@nubunto I’ll share the story of how we ended up in a place where all new (internal) projects are being written in Elixir. The journey started about 18 months ago. By this time I had already given two or three internal tech talks about Elixir. My team was tasked with writing a service that would ultimately be used by a customer, though not directly. The flow looked like customer runs CLI thing => hits web service => web service asks us for authorization. Because the customer is ultimately waiting on our response, latency was a key issue. I realized this was my chance to broach adding Elixir to our environment.
I prototyped the service three times: once in two of our official tech stacks, and also in Elixir (using only Plug at this time since I believe Phoenix was in its relative infancy, and we didn’t need any UI). I then deployed each version to Heroku’s free tier and began to hammer on it from an EC2 machine in the same Availability Zone as the Heroku dynos. I then retested each with Heroku’s high performance dyno. One of the official tech stacks had difficulty meeting the (admittedly absurd) latency SLA at all. The other could meet the median and average portions of the latency SLA, but not the 90th percentile (due to global GC locks). Elixir on free Heroku tier exceeded the latency SLA. This was enough to get us discussing Elixir as a viable option.
We then weighed the relative business and engineering costs necessary to bring one of the other solutions up to meet the latency SLA (90th percentile of 12ms, including network transport time). Given our organizational competence in the other stacks, we opted to go with one of those, despite the greater engineering and business costs. But Elixir had its foot in the door!
A couple months later, I was informally discussing Elixir/Erlang with some SysOps folks, because I was having difficulty with an exrm-generated init-script to be fully Debian-compliant so I could manage an Elixir service via Puppet. SysOps’s reaction was basically, “Oh, Elixir is just Erlang. Oh, it’s a dependency-free tarball, and I don’t have worry about OS-package conflicts between it and, say, RabbitMQ. Oh, and we can manage its config via Puppet (via conform-generated .conf file). This is way easier for us to deploy and manage than either of our other two official stacks. Grassroots-approved!” I wrote plug_statsd so SysOps could monitor uniformly with other applications and began using fpm to generate OS packages instead of tarballs.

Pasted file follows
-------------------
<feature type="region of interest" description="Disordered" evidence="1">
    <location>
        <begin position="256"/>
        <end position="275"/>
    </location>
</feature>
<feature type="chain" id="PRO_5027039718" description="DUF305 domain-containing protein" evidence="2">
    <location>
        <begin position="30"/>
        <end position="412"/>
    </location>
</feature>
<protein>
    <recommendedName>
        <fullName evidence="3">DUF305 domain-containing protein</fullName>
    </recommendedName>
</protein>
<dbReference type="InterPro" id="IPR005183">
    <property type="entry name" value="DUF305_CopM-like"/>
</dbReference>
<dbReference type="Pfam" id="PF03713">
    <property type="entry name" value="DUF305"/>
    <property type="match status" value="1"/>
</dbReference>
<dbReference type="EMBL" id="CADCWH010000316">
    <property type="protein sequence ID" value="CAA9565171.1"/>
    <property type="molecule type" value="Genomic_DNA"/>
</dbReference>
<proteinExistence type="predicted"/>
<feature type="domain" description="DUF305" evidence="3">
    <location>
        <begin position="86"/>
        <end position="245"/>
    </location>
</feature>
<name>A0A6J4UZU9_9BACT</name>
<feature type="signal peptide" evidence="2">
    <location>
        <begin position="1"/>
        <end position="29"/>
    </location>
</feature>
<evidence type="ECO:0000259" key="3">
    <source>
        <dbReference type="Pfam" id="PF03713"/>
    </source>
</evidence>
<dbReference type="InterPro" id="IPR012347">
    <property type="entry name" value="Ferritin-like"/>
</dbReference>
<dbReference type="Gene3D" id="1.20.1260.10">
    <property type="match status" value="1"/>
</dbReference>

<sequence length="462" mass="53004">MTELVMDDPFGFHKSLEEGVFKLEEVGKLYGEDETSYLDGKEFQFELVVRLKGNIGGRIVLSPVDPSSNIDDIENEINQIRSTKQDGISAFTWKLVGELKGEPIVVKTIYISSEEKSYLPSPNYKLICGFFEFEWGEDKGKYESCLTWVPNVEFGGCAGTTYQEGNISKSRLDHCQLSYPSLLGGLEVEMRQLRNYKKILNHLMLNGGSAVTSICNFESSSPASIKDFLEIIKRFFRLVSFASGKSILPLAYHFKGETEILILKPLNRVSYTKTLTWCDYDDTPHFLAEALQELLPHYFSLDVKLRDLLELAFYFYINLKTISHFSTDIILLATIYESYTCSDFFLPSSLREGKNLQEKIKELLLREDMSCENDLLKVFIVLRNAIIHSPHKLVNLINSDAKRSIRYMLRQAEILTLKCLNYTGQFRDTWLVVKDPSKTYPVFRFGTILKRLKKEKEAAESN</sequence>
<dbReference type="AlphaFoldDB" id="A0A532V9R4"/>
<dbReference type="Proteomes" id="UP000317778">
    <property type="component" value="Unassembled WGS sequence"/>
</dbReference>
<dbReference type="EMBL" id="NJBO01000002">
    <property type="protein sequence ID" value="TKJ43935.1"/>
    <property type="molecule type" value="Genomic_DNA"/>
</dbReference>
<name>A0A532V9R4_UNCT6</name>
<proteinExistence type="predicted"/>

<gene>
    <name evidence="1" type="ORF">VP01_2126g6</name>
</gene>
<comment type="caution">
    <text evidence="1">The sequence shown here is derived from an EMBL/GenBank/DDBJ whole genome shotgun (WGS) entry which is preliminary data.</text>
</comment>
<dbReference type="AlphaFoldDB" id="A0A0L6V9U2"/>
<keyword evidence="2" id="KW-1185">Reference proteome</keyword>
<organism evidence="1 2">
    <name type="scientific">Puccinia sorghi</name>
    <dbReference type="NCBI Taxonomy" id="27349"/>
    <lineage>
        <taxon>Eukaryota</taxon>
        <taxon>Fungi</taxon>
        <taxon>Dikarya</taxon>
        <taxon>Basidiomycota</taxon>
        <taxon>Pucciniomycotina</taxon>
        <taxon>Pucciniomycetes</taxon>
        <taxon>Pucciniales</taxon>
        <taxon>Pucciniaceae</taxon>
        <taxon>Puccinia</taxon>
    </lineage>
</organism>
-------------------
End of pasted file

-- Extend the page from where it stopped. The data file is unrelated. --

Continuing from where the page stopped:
By this time I had also generated interest in the language with a couple other devs and a couple people in SysOps, assuaging the “It’s hard to find people” trope. With enough line folks in dev and SysOps on-board it was a relatively straightforward to jump to “All new (internal) projects in Elixir.”
We’re nearing a year in production for the first Elixir service, which has been great for me. The only time I’ve had to even think about the first production service is when an upstream vendor changed their not-SemVer API in a .z release . I’ve even had to ask coworkers if they still use the service because I never hear any complaints (they do). As our team has grown, I have opted for growing Elixir talent rather than finding it, especially since that ultimately increases the size of the Elixir community.
We also have a full Continuous Deployment pipeline that builds releases, OS packages, publishes packages. Puppet configures with whatever credentials SysOps establishes (and they can change them without my involvement), deploys the latest packages, ensures the service is started. This uniformity makes staging => production super easy.